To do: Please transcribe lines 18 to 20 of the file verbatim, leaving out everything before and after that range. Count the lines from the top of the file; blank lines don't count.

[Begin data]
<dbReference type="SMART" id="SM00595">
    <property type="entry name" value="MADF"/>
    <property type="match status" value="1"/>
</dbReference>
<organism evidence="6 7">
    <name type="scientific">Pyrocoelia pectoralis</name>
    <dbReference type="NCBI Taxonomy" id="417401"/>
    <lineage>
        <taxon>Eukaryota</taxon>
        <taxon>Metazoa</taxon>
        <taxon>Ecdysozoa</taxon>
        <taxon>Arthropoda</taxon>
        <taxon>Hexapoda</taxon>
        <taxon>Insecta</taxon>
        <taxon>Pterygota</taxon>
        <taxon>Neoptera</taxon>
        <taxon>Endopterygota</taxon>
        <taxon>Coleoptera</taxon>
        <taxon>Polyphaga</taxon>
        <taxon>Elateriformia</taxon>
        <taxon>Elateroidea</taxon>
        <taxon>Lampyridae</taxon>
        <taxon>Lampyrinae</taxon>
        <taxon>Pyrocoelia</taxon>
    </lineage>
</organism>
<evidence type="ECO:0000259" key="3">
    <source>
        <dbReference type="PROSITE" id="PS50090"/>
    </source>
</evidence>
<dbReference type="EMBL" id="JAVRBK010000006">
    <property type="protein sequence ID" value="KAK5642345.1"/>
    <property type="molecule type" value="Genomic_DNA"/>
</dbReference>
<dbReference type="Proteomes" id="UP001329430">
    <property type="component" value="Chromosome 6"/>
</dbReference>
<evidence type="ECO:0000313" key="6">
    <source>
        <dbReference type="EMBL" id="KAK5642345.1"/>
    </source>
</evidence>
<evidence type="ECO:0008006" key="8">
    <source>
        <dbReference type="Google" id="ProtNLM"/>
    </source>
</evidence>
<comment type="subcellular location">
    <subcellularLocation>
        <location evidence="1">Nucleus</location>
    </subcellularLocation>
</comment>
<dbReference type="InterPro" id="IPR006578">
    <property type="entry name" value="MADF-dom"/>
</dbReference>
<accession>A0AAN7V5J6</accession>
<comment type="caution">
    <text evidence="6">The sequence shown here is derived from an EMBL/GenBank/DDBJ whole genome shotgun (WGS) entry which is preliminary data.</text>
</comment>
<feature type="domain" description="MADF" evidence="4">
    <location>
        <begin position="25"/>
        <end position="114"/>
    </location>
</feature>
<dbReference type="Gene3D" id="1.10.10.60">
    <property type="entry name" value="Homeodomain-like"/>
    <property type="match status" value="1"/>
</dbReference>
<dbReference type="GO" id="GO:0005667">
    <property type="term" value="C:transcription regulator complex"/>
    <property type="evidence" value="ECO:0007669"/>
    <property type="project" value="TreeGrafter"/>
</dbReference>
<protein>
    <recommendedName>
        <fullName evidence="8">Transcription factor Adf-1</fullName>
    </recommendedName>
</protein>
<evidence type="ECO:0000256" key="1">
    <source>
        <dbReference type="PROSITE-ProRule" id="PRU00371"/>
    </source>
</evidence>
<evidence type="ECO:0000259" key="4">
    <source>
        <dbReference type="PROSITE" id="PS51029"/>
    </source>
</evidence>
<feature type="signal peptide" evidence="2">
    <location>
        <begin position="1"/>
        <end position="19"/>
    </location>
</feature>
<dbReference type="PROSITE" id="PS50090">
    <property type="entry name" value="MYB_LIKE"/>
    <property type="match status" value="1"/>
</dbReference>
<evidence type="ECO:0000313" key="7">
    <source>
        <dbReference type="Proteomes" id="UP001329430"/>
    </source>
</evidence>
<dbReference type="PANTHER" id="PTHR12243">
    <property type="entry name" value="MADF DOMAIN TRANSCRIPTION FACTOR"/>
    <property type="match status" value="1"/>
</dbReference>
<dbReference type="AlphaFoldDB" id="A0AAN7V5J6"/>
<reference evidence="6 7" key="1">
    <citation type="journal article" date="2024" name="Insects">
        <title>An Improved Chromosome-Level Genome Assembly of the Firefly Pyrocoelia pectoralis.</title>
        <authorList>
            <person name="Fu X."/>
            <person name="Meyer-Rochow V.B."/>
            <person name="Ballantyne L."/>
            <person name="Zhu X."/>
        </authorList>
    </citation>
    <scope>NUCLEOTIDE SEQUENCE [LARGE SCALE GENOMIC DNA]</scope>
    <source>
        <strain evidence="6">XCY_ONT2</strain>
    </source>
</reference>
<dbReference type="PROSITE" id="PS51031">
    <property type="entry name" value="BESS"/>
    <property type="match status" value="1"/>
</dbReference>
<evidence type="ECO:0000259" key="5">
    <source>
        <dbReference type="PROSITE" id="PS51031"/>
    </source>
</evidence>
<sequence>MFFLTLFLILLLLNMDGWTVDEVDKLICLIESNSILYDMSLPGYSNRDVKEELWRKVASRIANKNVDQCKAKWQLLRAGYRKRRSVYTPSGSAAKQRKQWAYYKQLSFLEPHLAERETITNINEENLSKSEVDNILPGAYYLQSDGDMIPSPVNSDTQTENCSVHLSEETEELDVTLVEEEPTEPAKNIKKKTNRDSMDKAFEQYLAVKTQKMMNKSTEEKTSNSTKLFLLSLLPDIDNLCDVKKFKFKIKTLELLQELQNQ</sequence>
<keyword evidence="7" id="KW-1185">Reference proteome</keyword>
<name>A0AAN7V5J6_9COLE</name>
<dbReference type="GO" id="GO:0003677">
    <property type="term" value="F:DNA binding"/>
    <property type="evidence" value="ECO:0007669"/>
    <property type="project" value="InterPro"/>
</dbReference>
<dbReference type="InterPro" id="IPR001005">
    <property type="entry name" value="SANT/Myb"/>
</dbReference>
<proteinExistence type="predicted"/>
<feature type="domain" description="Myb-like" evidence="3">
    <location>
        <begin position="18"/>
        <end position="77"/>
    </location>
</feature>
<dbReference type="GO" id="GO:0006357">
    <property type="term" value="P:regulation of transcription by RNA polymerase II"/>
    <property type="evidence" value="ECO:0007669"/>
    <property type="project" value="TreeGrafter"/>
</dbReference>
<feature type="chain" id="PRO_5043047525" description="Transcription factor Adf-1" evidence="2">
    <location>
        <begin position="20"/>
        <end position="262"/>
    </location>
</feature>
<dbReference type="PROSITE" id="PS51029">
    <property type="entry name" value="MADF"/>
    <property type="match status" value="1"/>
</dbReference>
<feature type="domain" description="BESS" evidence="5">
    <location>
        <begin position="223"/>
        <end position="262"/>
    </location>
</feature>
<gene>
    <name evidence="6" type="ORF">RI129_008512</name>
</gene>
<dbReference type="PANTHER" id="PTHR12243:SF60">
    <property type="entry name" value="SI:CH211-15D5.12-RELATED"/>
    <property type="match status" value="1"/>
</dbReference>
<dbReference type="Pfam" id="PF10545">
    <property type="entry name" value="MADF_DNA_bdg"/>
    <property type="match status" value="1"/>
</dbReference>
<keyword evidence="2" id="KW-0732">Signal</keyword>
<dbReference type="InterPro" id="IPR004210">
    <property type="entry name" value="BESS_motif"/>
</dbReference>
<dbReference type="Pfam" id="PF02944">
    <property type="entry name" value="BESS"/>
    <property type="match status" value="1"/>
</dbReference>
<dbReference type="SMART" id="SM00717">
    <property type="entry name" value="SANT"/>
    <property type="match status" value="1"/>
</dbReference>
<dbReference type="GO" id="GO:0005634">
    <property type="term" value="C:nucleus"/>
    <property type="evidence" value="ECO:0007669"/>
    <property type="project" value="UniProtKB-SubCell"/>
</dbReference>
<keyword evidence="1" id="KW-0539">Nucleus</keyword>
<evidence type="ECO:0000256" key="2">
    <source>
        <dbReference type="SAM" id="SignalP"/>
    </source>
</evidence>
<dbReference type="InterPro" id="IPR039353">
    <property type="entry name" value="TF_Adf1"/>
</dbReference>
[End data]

        <taxon>Coleoptera</taxon>
        <taxon>Polyphaga</taxon>
        <taxon>Elateriformia</taxon>